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Hamlyn-Harris, Ronald (1874–1953)

by E. N. Marks

This article was published in Australian Dictionary of Biography, Volume 9, (MUP), 1983

Ronald Hamlyn-Harris (1874-1953), entomologist, was born on 1 September 1874 at Eastbourne, Sussex, England, son of Hamlyn Huntingdon Harris, retired lieutenant of the 18th Hussars, and his wife Sarah Wheeler, née Smith. Educated in Germany and England, he trained in estate management and, while managing his father's Gloucestershire orchard, became an expert apiarist. Research in Naples, Italy, in 1901, won him a D.Sc. from the Eberhard Karl University, Tübingen, Germany, in 1902 for a thesis on 'The Statocysts of Cephalopoda'.

Hamlyn-Harris arrived in Sydney in May 1903 and next month became science and German master at Toowoomba Grammar School, Queensland. He revitalized science teaching, raised funds for a new laboratory, gave popular lectures at the technical college and in 1908 became foundation president of the Toowoomba Field Naturalists' Club.

In October 1910 he became director of the run-down Queensland Museum. Reorganizing its scientific work and the presentation of collections, he expanded its publications and arranged an extensive programme of public lectures. His exhibition of Sir William MacGregor's New Guinea artefacts won the governor's praise. In 1911 Hamlyn-Harris gave the first lectures in biology at the University of Queensland and in 1912-18 published twenty anthropological papers. President of the Royal Society of Queensland in 1916, he accomplished much, but overwork and problems at the museum affected his health. In August 1917 he resigned to grow fruit at Stanthorpe. As foundation president in 1919-21 of the Stanthorpe Entomological Society he urged the need for an experimental field station. In 1922 he took charge of the Australian Hookworm Campaign's central laboratory in Brisbane, undertaking malaria/filaria and mosquito field-surveys. After the campaign was discontinued in 1924 he taught at The Southport School.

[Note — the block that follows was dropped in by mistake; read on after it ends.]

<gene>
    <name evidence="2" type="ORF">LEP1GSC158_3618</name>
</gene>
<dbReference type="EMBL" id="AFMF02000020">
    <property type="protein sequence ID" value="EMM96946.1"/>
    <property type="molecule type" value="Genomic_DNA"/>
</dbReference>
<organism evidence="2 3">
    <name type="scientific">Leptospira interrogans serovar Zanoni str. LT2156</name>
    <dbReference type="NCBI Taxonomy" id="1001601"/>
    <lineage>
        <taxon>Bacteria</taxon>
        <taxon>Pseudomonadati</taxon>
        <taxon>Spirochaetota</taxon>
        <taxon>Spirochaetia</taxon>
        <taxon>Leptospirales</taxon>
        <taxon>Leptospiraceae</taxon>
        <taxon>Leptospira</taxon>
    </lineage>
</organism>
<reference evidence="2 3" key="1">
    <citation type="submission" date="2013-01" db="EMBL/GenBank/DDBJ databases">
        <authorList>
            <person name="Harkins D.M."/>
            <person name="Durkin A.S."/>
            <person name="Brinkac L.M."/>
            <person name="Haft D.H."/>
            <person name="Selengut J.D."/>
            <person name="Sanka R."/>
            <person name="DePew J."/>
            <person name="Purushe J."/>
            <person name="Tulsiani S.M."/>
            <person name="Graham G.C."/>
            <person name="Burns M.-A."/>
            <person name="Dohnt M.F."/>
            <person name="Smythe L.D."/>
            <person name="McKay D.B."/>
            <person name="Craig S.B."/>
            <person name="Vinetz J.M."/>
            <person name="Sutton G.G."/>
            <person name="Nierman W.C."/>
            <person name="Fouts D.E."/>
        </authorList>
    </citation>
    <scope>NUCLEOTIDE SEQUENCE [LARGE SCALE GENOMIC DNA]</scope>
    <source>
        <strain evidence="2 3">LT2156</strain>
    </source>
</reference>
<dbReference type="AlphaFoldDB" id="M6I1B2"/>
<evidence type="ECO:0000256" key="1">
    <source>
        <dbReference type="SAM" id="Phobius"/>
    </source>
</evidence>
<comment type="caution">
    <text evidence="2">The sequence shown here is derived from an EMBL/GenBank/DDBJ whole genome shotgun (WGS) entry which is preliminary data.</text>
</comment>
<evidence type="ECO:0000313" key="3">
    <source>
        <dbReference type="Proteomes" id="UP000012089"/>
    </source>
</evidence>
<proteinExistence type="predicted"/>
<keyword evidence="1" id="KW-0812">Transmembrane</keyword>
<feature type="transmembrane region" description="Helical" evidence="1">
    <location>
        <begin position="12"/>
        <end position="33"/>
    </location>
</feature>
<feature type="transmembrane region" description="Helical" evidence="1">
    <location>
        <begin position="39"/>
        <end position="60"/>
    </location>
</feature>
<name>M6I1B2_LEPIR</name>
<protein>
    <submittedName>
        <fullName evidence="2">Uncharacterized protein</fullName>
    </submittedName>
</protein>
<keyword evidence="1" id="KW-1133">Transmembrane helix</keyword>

The first city council under the City of Brisbane Act, 1924, opened a department of health and created an entomological section in 1926 to control mosquitoes. Hamlyn-Harris's appointment as city entomologist with a staff of fourteen remains the only such appointment ever made in Australia. Organizing laboratories and field teams, he advised on engineering measures and carried out an intensive educational campaign and published twenty papers. His pioneering investigations of biological control are again relevant since residual insecticides have become unpopular. By 1934 when the council abolished his office dengue had not recurred since 1926 and filariasis had almost disappeared from Brisbane, largely due to his work. He concluded his scientific career as a full-time lecturer in zoology at the university in 1936-43.

Hamlyn-Harris died in Brisbane on 26 June 1953 and was cremated. He was survived by his wife Bertha Hamlyn, née Harris, whom he had married at Tumut, New South Wales, on 30 December 1908, and by three sons and three daughters.

Of medium height and fair complexion with a shiny bald pate from middle age, Hamlyn-Harris was kindly, courteous, hospitable and a versatile practical scientist. His infectious enthusiasm inspired many young people with a love for science. He especially enjoyed playing the role of Charles Dickens at gatherings of the Brisbane Dickens Fellowship, of which he was president.

Select Bibliography

  • R. D. Goodman, Toowoomba Grammar School 1875-1975 (Toowoomba, Qld, 1976)
  • Toowoomba Grammar School Magazine, 1 (1904), 2 (1905), 3 (1906), 4 (1907)
  • Queensland Museum, Memoirs, 13 (1956)
  • Entomological Society of Queensland, News Bulletin, 9 (1982).

Additional Resources

Citation details

E. N. Marks, 'Hamlyn-Harris, Ronald (1874–1953)', Australian Dictionary of Biography, National Centre of Biography, Australian National University, http://adb.anu.edu.au/biography/hamlyn-harris-ronald-6541/text11239, published first in hardcopy 1983, accessed online 22 November 2018.

This article was first published in hardcopy in Australian Dictionary of Biography, Volume 9, (MUP), 1983

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